And if they've got relationships and connections with a church community, whether those are in person or digital with folks who are in their forties, fifties, sixties, seventies, and can say, you know what, I, I remember when I was 20 and I know a different world, but here's how I got through it. That's a really cool mentoring coming from that direction. And then, Hey, this is how the metaverse works. Or this is why NFTs are worth the insane amount of imaginary money that they are. <Laugh> going the other way really is pretty cool too.

Ryan Dunn (19:30):

Yeah. Okay. It, that is exciting to think about, especially in terms of, of ways that we talk about involving youth within the life of the congregation. There's a, there's an easy trap in that we kind of push youth towards doing the jobs that, that maybe nobody else wants to do, which makes them feel inva or not valued. Right. so asking them to like, say, Hey, will you set up our discord server? Or can we put you in charge of just interacting and saying hello to people during the livestream? There's, there's an implied value there that really communicates something coming from the, the ministry that that's important for students.

Chris Wilterdink (20:15):

Yep. I'd agree. And, and being able to step back and say these young people have something to teach me. Right. Like, mm-hmm, <affirmative> teach me, help me. Man, is that empowering for a young person to be able to hear?

Ryan Dunn (20:28):

Yeah, <laugh>, you know, I, I work for the communications agency and there comes with that a an assumption that I know all things communications. Right. But I was trying to do something on TikTok just this morning that somebody else had done. And I I didn't know how she was doing it. I just had to reach out and say like, Hey, how did you splice that video together? Because I can't figure it out. <Laugh> so,

Chris Wilterdink (20:52):

And it's awesome. Right? Like it, it is, yeah. It's empowering and it's uplifting. And I, I think that, you know, in general, we've grown past the place where everybody just thinks that social media is super duper evil. I mean, I, I know that there are some places that and people that might still think that at the same time, it it's not going anywhere. Right. Like the, the things that were created during pandemic and lockdown and video platforms and social media pieces, I mean, tho those are not going to disappear. And so if we are to be in ministry with all generations, the digital space is a place we have to be able to engage in and engage in. Well and one of the ways that we can do that is recognizing when somebody's doing something great. Mm-Hmm <affirmative> and lift that up within our own context. Right?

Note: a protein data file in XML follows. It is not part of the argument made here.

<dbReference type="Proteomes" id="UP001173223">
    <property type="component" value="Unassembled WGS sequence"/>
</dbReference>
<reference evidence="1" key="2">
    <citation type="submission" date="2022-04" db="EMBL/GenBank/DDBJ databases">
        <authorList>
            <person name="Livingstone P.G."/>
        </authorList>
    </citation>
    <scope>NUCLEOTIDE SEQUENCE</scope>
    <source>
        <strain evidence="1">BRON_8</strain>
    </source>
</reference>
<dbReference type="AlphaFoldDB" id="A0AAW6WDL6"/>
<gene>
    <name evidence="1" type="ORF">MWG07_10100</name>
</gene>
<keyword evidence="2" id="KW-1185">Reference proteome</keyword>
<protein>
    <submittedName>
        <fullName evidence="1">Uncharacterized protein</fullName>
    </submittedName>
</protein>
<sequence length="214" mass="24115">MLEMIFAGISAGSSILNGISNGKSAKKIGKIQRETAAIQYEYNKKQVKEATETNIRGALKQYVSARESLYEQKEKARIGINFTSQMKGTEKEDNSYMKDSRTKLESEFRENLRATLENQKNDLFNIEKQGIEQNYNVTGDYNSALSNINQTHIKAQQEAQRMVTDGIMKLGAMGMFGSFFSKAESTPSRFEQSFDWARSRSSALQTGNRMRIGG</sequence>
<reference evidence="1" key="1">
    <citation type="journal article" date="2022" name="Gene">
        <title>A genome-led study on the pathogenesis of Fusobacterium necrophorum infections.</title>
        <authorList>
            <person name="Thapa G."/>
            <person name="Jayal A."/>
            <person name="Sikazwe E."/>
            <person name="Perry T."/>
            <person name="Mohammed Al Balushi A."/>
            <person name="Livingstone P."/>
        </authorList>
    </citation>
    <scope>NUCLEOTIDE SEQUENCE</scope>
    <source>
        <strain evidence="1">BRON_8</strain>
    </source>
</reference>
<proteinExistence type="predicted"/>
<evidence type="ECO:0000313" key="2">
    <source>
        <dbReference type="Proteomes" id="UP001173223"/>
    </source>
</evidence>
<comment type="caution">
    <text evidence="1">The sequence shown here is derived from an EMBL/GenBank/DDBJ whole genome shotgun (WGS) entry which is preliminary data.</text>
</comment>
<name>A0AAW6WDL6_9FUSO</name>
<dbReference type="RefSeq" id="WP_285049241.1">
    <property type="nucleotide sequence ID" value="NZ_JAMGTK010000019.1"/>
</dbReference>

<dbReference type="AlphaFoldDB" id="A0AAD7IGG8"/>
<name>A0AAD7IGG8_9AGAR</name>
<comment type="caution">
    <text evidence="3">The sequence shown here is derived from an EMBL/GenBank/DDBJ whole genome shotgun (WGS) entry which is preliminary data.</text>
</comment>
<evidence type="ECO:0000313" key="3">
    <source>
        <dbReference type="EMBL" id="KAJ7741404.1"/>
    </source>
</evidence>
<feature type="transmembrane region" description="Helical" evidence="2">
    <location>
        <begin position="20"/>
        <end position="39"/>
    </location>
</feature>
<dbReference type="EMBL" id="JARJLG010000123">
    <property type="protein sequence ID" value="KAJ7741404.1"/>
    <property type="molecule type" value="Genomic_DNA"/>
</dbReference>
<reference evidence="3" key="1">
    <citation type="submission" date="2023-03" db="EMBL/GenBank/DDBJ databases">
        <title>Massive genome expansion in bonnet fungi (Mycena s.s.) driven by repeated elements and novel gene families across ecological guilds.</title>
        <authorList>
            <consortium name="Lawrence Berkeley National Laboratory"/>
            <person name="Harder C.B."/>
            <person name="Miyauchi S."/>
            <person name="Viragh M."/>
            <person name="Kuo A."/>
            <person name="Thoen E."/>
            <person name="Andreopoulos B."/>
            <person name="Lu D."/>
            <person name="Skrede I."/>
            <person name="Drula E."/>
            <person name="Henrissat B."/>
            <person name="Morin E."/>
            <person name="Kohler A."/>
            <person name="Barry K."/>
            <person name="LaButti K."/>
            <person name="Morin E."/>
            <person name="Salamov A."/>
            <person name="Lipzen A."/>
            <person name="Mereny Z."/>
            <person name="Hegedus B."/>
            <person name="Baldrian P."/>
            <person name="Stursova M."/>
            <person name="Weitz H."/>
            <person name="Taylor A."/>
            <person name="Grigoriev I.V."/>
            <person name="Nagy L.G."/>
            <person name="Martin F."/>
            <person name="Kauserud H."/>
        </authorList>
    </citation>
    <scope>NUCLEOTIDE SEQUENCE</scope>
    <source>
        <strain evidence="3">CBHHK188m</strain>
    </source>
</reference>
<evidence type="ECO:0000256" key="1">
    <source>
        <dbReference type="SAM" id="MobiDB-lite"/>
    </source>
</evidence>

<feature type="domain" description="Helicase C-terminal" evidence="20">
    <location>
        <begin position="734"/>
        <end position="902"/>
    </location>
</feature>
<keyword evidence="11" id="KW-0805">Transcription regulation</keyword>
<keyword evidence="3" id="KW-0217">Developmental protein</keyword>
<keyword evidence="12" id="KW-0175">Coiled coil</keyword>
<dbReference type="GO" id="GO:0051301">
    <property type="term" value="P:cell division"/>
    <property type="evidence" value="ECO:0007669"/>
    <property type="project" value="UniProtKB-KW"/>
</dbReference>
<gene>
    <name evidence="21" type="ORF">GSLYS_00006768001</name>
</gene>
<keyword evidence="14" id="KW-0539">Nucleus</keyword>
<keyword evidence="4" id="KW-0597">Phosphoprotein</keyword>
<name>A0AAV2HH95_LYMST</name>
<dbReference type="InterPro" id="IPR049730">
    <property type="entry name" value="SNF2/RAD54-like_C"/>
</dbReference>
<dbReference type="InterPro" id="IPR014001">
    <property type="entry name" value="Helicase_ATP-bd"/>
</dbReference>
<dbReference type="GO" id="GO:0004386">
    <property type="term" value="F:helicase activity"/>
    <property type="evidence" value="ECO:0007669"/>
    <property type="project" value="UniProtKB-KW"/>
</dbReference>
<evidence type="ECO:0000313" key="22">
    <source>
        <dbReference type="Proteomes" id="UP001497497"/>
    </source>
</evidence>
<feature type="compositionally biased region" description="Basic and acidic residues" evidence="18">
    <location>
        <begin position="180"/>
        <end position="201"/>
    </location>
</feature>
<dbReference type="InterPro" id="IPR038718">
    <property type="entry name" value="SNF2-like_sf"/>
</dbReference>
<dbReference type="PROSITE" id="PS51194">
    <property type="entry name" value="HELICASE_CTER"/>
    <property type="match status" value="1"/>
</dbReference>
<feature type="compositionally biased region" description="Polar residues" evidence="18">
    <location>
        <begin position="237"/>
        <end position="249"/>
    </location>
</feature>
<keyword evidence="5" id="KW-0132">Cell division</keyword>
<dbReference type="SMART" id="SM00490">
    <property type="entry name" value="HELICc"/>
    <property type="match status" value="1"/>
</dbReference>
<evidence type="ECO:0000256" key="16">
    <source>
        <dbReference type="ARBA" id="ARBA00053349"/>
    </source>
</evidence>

Ryan Dunn (21:40):

Yeah, absolutely. Well, you do a fair amount of consulting. So if I were to come with you, come to you, you say with the, the discipleship covenant curriculum, and say like, I wanna put a group together. That's gonna be all digital. So we're, we're gonna meet primarily online. Where might I begin with that? How would I facilitate those meetings?

Chris Wilterdink (22:03):

Oh, sure. So if people aren't familiar with covenant design in a nutshell John Wesley and his holy club kind of started off this methodical way of living out their faith, which is where we get our name. So there you go free trivia for when you're at drinking your non-alcoholic beer at your that's, right. Not par trivia night, but part of that was you know, asking that their group asking how each other's Christian actions were informing how they were growing, right. They, they wouldn't get together and say, okay, what are you doing to make your faith? What it is they would get together and say, how is your doing, affecting what you believe and how you're of it? So there would be this list, and, and when you're starting a covenant discipleship group, if you're meeting virtually honestly, that's what I do with my covenant discipleship group that I'm in.

Chris Wilterdink (23:00):

There's one person that lives up in Michigan, one person that lives in Georgia, one person that lives in Tennessee one person that commutes back and forth from Texas to Tennessee, and then me all the way out in Colorado. So we can only do it digitally, but what we do is we have a, a covenant that we've agreed to, and it has like, you know, seven or eight things that we try to do during the week. And every week we get back together and say, okay, so here is what I did for, you know, my prayer life. This is what my prayers look like this week. This is what I've been praying for. This is what would it made me think of? We've got kind of a social justice piece as well. So in our covenant, we look at and say, you know, we're, we're trying to do things that are good for the earth.

Chris Wilterdink (23:40):